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Genet Med. 2010 Dec;12(12):823-38. doi: 10.1097/GIM.0b013e3181f87278.

Parental preferences for CDKN2A/p16 testing of minors.

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Department of Psychology, University of Utah, Salt Lake City, Utah 84112-0251, USA.



Genetic testing of minors is controversial, as ethical considerations depend on multiple aspects of the particular disease and familial context. For melanoma, there is a well-established and avoidable environmental influence and a documented benefit of early detection.


We surveyed 61 CDKN2A/p16 mutation-tested adults from two kindreds about their attitudes toward genetic testing of minors immediately posttesting and 2 years later.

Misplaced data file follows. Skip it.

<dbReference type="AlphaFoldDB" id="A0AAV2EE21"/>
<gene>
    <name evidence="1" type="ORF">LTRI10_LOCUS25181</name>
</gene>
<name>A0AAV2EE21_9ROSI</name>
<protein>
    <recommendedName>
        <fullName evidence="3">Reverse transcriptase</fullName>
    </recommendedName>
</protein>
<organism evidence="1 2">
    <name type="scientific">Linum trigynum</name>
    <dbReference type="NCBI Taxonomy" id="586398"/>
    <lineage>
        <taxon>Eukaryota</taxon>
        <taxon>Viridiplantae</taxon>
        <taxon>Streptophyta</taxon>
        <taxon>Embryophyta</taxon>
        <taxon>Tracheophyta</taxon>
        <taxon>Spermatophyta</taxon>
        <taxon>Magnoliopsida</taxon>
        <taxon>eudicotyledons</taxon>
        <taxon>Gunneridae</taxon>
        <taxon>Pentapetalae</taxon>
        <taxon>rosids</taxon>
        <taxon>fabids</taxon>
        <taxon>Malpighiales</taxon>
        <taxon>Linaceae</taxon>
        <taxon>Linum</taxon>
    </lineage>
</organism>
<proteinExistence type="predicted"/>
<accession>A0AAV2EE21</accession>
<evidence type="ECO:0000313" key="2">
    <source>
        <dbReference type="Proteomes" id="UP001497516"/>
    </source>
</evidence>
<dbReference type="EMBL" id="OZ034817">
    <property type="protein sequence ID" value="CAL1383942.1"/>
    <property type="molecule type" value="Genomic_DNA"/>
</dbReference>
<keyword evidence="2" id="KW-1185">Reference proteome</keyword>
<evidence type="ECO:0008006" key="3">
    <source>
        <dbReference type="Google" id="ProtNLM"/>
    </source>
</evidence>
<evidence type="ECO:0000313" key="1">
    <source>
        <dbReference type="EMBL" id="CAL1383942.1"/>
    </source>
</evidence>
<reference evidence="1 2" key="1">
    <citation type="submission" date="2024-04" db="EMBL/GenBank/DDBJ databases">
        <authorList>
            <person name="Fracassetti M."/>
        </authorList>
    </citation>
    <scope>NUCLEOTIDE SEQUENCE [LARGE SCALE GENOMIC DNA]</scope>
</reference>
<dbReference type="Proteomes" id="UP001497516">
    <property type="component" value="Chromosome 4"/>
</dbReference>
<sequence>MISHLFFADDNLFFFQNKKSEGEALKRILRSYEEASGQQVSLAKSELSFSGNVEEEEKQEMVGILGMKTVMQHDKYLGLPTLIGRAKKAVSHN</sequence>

Overall, 86.9% expressed support of melanoma genetic testing of minors, with the importance of risk awareness (77.4%) and the likelihood of improved prevention and screening behaviors (69.8%) as the most frequently cited potential benefits. Among mutation carriers, 82.6% wanted genetic testing for their own children. These preferences remained stable over a 2-year period. Most respondents (62.3%) favored complete involvement of their children in genetic counseling and test reporting; 19.7% suggested that children be tested but not informed of the results. Concerns about inducing psychological distress or compromising children's decision autonomy were infrequently cited. Testing preferences did not vary by respondent age, gender, or melanoma history.


Respondents strongly supported melanoma genetic testing of minors, with most citing improved health behavior as a likely outcome. We discuss options for melanoma genetic counseling and testing of minors.

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